Japanese bullfighting organizers said Saturday they had lifted a long-standing ban on women entering the “sacred” ring in a bid to modernize the traditional activity.
Sumo wrestling has recently come under fire for strict religion-linked rules that prohibit women from entering the dohyō (ring), which is considered a sacred place.
In tōgyū bullfighting, women were similarly barred from the ring, which is ritually purified before matches with salt and sake. But on Friday, organizers lifted the prohibition and allowed female bull owner Yuki Araki to lead her animal into the ring in Yamakoshi, Niigata Prefecture, after a fight on the opening day of the season.
“Equality for men and women is a trend of the times,” said Katsushi Seki, an official with the Yamakoshi bullfighting organization.
“By opening the ring to women, we hope this traditional bullfighting will continue far into the future,” Seki said.
Unlike Spanish-style bullfighting, which ends with a matador slaying the animal, togyu is a bloodless match between two bulls locking horns, with great pains taken to ensure the animals do not gore each other.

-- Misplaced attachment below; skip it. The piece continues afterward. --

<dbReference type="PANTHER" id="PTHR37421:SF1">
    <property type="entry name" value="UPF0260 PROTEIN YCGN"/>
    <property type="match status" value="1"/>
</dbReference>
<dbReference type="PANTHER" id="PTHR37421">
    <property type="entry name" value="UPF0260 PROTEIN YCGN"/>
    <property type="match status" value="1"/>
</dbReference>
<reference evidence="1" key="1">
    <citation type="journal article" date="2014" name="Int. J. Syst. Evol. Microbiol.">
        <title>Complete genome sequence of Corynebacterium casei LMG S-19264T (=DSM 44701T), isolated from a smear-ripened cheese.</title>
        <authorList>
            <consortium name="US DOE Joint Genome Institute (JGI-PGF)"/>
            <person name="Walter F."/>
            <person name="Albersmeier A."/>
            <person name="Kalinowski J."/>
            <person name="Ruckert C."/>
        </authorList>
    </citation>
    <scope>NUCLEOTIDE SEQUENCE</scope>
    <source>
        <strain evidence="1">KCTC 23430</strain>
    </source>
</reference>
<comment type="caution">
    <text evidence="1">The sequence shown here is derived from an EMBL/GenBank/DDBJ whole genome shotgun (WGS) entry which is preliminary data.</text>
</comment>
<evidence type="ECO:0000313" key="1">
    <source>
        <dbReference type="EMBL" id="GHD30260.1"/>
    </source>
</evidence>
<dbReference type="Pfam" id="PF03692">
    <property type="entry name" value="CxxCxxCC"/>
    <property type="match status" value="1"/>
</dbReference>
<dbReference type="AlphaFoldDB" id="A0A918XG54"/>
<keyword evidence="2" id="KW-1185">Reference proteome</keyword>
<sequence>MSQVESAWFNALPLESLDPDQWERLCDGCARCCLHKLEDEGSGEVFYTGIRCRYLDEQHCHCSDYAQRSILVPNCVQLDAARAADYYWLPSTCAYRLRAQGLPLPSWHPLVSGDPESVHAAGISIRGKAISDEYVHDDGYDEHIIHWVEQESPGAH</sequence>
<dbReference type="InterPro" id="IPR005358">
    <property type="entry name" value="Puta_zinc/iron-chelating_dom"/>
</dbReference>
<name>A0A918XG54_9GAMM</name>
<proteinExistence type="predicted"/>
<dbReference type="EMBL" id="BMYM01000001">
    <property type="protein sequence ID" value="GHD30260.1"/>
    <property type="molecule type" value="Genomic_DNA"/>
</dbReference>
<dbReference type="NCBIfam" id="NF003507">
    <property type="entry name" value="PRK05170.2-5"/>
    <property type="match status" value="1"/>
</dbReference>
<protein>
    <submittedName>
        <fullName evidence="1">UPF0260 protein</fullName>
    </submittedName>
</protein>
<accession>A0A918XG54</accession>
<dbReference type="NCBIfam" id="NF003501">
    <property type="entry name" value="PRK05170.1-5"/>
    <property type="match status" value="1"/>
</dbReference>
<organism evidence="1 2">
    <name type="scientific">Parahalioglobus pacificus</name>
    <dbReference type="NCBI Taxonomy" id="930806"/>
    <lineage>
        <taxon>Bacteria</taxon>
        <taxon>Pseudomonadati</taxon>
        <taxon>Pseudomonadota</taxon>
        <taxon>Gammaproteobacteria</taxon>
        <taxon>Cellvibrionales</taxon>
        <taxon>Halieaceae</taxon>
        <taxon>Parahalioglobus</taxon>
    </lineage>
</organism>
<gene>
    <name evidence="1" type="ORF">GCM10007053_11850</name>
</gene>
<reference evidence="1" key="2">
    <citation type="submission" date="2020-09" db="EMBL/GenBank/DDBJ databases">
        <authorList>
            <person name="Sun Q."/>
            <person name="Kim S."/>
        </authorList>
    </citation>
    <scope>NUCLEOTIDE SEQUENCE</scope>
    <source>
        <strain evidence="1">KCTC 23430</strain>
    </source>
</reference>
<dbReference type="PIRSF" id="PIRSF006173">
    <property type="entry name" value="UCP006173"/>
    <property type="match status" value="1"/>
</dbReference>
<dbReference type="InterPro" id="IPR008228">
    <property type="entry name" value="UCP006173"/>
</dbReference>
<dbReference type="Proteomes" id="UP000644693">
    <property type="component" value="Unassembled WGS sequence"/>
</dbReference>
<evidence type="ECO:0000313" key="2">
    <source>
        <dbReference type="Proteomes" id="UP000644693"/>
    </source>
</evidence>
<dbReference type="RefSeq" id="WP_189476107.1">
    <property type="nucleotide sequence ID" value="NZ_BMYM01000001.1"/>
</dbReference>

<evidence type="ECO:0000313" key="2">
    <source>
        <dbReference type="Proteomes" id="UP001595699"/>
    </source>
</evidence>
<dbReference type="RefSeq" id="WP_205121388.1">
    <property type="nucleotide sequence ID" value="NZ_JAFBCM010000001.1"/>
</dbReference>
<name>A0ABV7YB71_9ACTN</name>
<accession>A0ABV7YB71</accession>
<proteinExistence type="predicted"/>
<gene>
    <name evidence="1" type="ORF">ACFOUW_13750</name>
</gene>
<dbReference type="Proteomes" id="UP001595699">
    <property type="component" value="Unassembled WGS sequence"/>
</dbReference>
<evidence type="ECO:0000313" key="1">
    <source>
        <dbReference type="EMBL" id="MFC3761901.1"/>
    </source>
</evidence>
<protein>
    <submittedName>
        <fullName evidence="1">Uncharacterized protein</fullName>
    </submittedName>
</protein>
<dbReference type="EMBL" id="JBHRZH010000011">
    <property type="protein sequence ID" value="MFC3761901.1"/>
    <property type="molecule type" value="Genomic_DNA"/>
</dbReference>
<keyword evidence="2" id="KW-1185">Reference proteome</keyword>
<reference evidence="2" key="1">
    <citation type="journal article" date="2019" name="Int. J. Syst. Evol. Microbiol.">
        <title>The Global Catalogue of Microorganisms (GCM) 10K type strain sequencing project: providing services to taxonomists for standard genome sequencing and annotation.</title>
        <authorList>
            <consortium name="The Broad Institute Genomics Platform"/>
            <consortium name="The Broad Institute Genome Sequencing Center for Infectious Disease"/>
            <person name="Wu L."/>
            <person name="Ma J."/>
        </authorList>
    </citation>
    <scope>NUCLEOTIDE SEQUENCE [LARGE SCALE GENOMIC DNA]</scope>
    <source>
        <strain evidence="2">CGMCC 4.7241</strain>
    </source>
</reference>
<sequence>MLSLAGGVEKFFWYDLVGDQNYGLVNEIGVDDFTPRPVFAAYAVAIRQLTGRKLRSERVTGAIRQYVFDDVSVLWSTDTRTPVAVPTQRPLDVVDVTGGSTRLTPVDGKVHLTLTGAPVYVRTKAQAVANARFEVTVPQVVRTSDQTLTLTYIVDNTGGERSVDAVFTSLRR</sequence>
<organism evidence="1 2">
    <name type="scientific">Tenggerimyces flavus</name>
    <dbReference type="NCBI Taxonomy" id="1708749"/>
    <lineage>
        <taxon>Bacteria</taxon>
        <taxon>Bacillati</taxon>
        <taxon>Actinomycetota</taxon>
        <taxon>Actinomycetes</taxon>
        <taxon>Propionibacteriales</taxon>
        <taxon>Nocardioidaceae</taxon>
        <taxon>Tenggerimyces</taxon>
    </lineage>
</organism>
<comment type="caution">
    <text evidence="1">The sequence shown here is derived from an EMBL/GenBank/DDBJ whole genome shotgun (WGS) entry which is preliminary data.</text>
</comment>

“I’m glad that local people openly welcomed us,” bull owner Yuki Araki, 44, told NHK.
Sumo entered the spotlight after women, including at least one nurse, were shooed out of the ring last month as they tried to assist a man inside who was having with a medical emergency.
Days after that incident triggered scathing national and international headlines, a female mayor in Takarazuka, Hyogo Prefecture, was barred from delivering a speech from inside a sumo ring.
Sumo bosses then came under further criticism after trying to prevent girls from participating in a children’s sumo event in Shizuoka Prefecture, citing unspecified “safety concerns.”